Log- from the Greek meaning word, reason, speech or thought. And evangelium meaning Gospel. Together, the closest I can come to a word descriptive of the Gospel narrative I see in language, specifically American Sign Language.
It is the way of things that hearing parents usually have hearing babies. Baby says “da-da” around a year old and picks up her parent’s pronunciation of sherbet. She works up to ordering on her own at a restaurant, and shows up to school ready to begin reading in the language she has heard since developing ears in the second trimester.
And sometimes Deaf parents have Deaf babies. They hold baby on their lap and sign I-LOVE-YOU close to baby’s eyes. They make signs on the baby and with the baby, they clap for baby as he hand-babbles, and as early as 6 months, baby starts producing signs--language--on his own. He learns how to read, watching his parents’ signs and facial expressions when they sign stories, and noting the rhythmic flow of their fingerspelling.
Both stories are a faint glimmer of the garden. Back in the beginning Adam and Eve shared the fullness of communication with God the Father, walking and talking in the garden. Unhindered by an agenda to please self, Adam and Eve could freely live out lives and words of praise to God, the Author of the universe. They had a shared language of God-glorying. Without shame, they could look into the eyes of God, and commune. Nothing interfered with their communication with Him. Until...
The heart is wayward and sin broke this seamless communication and evidences of this rupt in communication surfaces in political debates, elevating of one language over another, and every text conversation. And I see it in the knowledge hungry eyes of students at the school for the Deaf where I work.
Because it is also the way of things that 90% of Deaf children are born to hearing parents. Ninety percent. They do not share the same first language with their parents, but herein, in the midst of brokenness, the gospel enters in. Logevangelium.
You see, I am graced to see it everyday. I see it when a student doesn’t get it because she didn’t start learning language until 5th grade. See this separation? This rupt, the this-is-not-the-way-it-is-supposed-to-be-ness of her life. But my Jesus is good. He didn’t send Adam and Eve out of the garden without first giving them a promise. And as George Veditz, former President of the National Association of the Deaf, said about sign language [it is] “the noblest gift God has given to Deaf people.”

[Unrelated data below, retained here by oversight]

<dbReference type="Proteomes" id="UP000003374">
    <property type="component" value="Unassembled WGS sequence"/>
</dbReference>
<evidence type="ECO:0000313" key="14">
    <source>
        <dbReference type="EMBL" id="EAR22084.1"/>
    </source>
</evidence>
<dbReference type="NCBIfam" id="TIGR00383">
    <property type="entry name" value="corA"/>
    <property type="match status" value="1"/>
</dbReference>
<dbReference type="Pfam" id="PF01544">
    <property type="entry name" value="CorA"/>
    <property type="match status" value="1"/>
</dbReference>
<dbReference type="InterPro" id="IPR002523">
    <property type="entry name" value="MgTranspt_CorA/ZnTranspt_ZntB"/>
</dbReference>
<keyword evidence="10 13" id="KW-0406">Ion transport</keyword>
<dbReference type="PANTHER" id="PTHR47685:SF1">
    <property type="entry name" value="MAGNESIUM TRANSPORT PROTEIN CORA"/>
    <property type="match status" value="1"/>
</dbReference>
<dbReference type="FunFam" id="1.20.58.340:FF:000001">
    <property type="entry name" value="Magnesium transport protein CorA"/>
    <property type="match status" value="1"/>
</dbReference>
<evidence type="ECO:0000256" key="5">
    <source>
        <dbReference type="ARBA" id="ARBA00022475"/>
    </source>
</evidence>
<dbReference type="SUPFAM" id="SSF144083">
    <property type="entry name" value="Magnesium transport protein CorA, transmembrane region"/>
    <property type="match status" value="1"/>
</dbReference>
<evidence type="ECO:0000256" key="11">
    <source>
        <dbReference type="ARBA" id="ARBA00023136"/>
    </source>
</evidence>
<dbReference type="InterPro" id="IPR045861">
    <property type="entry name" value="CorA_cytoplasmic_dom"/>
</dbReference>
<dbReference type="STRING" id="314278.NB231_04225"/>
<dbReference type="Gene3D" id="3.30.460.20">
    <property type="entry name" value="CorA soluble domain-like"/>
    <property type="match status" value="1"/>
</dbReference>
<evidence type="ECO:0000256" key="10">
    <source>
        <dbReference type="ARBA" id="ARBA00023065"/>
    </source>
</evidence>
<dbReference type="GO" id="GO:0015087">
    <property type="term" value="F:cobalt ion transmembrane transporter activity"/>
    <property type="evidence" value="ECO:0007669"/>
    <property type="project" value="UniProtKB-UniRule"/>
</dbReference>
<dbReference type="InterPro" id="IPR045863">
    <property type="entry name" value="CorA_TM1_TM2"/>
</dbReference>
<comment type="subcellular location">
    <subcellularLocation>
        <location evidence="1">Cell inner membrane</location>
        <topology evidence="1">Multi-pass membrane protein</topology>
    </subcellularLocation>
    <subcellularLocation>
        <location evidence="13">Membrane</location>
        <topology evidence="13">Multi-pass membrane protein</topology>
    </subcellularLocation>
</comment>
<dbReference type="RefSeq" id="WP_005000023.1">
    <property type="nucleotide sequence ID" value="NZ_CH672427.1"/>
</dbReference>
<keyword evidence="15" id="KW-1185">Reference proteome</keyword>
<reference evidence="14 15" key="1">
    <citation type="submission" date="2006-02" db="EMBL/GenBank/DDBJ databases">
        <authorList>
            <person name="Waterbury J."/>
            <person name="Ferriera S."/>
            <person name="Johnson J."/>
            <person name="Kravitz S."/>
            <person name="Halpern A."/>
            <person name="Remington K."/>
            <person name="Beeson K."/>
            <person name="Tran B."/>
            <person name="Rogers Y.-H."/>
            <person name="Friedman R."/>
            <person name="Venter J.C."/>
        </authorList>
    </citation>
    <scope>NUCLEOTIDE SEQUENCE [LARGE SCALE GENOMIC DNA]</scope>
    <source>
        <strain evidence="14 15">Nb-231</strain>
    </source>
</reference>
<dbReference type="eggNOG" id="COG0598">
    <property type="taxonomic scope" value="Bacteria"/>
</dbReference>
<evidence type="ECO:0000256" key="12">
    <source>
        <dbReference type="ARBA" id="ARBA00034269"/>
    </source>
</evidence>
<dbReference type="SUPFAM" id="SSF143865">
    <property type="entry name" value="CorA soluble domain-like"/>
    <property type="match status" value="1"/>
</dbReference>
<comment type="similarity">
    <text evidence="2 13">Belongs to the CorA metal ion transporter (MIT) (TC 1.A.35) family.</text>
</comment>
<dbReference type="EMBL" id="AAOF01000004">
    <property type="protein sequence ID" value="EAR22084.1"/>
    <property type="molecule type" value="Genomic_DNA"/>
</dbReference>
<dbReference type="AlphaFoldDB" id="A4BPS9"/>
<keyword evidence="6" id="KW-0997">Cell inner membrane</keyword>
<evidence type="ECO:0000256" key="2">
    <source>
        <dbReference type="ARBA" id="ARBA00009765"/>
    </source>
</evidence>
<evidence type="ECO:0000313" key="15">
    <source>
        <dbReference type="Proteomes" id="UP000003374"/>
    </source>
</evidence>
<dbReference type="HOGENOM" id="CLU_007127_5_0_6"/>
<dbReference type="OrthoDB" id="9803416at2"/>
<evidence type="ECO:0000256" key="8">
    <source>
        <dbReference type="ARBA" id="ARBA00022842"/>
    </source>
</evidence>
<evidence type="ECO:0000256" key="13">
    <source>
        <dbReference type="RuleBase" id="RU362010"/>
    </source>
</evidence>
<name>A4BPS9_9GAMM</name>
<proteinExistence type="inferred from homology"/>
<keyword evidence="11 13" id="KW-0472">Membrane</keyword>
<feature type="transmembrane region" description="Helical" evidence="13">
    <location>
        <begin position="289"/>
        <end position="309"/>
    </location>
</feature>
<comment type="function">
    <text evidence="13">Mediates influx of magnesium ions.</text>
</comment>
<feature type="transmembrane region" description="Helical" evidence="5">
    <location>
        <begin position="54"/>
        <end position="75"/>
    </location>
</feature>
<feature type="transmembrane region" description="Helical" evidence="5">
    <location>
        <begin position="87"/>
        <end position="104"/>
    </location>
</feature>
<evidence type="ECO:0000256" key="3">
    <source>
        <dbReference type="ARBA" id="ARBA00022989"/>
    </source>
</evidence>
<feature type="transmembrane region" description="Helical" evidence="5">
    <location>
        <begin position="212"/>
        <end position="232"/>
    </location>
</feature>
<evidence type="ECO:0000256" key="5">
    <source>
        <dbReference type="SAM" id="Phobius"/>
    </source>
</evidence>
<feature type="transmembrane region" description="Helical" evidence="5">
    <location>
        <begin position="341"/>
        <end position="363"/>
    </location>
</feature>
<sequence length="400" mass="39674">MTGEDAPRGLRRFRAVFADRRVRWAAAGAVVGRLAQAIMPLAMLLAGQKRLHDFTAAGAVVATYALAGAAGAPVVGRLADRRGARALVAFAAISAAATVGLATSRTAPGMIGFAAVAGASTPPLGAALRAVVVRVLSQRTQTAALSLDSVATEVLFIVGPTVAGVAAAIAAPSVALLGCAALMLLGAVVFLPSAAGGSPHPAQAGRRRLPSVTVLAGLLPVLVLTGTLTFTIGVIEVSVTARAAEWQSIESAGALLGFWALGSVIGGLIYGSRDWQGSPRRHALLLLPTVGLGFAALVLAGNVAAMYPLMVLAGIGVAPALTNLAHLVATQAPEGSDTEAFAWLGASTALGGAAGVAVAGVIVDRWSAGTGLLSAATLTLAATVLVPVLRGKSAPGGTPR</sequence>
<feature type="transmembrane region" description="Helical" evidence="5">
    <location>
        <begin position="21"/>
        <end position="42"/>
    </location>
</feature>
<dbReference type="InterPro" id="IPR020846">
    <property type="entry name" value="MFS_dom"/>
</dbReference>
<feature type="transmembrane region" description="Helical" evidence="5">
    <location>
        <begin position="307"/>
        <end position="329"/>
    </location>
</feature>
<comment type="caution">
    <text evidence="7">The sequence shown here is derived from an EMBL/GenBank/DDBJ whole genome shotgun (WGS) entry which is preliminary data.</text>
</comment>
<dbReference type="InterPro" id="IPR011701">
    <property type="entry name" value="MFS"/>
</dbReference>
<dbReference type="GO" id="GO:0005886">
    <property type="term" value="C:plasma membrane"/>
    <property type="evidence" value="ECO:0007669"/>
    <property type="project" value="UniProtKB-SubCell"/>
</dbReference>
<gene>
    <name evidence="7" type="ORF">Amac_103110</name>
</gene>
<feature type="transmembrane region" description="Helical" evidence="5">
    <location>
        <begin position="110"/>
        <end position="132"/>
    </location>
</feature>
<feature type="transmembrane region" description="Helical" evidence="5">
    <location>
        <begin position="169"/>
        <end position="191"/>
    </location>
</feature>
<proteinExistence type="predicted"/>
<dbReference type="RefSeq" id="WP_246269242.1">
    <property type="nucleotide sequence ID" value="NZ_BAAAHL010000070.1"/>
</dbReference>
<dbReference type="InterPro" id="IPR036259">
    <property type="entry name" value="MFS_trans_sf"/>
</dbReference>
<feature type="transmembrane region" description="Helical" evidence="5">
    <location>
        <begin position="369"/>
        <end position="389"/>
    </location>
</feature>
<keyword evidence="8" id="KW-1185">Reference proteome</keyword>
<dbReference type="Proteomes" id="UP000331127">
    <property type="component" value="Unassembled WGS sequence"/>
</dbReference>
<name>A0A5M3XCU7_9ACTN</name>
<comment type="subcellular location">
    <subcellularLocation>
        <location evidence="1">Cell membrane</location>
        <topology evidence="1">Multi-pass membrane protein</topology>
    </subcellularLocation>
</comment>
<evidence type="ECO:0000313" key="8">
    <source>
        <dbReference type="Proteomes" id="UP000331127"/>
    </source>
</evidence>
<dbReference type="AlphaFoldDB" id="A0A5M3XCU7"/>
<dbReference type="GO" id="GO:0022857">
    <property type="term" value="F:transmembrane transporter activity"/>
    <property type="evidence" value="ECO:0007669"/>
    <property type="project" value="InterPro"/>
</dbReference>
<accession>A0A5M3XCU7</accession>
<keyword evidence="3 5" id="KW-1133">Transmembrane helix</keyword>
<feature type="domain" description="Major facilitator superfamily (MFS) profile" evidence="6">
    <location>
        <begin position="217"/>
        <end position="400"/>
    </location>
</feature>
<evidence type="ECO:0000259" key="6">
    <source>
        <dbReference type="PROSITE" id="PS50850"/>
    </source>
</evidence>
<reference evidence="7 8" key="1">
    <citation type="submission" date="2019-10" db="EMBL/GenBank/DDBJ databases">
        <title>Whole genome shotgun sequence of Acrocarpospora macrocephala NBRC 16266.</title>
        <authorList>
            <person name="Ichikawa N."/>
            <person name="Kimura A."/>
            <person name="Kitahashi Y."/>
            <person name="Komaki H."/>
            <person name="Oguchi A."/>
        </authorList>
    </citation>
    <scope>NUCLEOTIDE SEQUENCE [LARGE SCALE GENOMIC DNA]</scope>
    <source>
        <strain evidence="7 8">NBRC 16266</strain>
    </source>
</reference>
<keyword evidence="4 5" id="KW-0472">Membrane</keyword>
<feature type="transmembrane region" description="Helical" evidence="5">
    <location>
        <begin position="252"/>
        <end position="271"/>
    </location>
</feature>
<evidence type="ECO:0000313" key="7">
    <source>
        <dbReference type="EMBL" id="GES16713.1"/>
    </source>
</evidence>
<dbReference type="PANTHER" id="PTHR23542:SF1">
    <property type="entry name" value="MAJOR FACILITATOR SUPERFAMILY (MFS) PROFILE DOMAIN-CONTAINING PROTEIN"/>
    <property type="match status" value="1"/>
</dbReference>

And I see this same student, starting to get it. I see her eyes like vacuums ready to pull in every sign. I see her smiling and starting conversations. Restoration. I see her signing and telling me about horses, her new nephew, and the coldness of science camp up north. This logevangelium, evidenced in the way God has so intricately programmed the brain to process that language that it channels patterns into meaning whether the language is spoken or visual. So the student who missed out for so long can start to connect with the world around her.
I can’t not talk about Mark 7 and the dignity with which Jesus treated the Deaf man, pulling him aside, communicating to him with gesture and healing him, but not by just telling him to speak, but by uttering “ephphatha” meaning be open. I can’t not talk about my students carefully positioning their laptops and rearranging the hangings on the classroom walls to clear the background so they can film themselves signing an ASL story, artists at work. Or their thoughtful eye squints when we enter into a space of imagination as we try to think of ASL mnemonic devices to help remember new vocabulary words.
Logevangelium. They have a language with which to connect to the world; a picture of THE Evangelium, Jesus Christ who incarnated Himself to be our way of connection to the world of our Father’s Kingdom.
And often the log comes from the families that learn to sign. The ones who hold voice-off family dinners. The ones who dedicate 4 hours of their Sunday going to church--the morning to their home church and afternoon to Deaf church because they believe in the importance of their Deaf daughter learning about our great God in her own language, ASL. The ones who gather in the living room, pulling in folding chairs as needed for uncles and cousins, to learn to communicate with the Deaf nephew who recently lost a mom, but gained a home with them.
May I be a champion of it, dear Lord, all the days of my life. Because You are.
Marleah loves hiking, writing, chocolate, language and masking tape. She is in her third year teaching and learning at a school for the Deaf.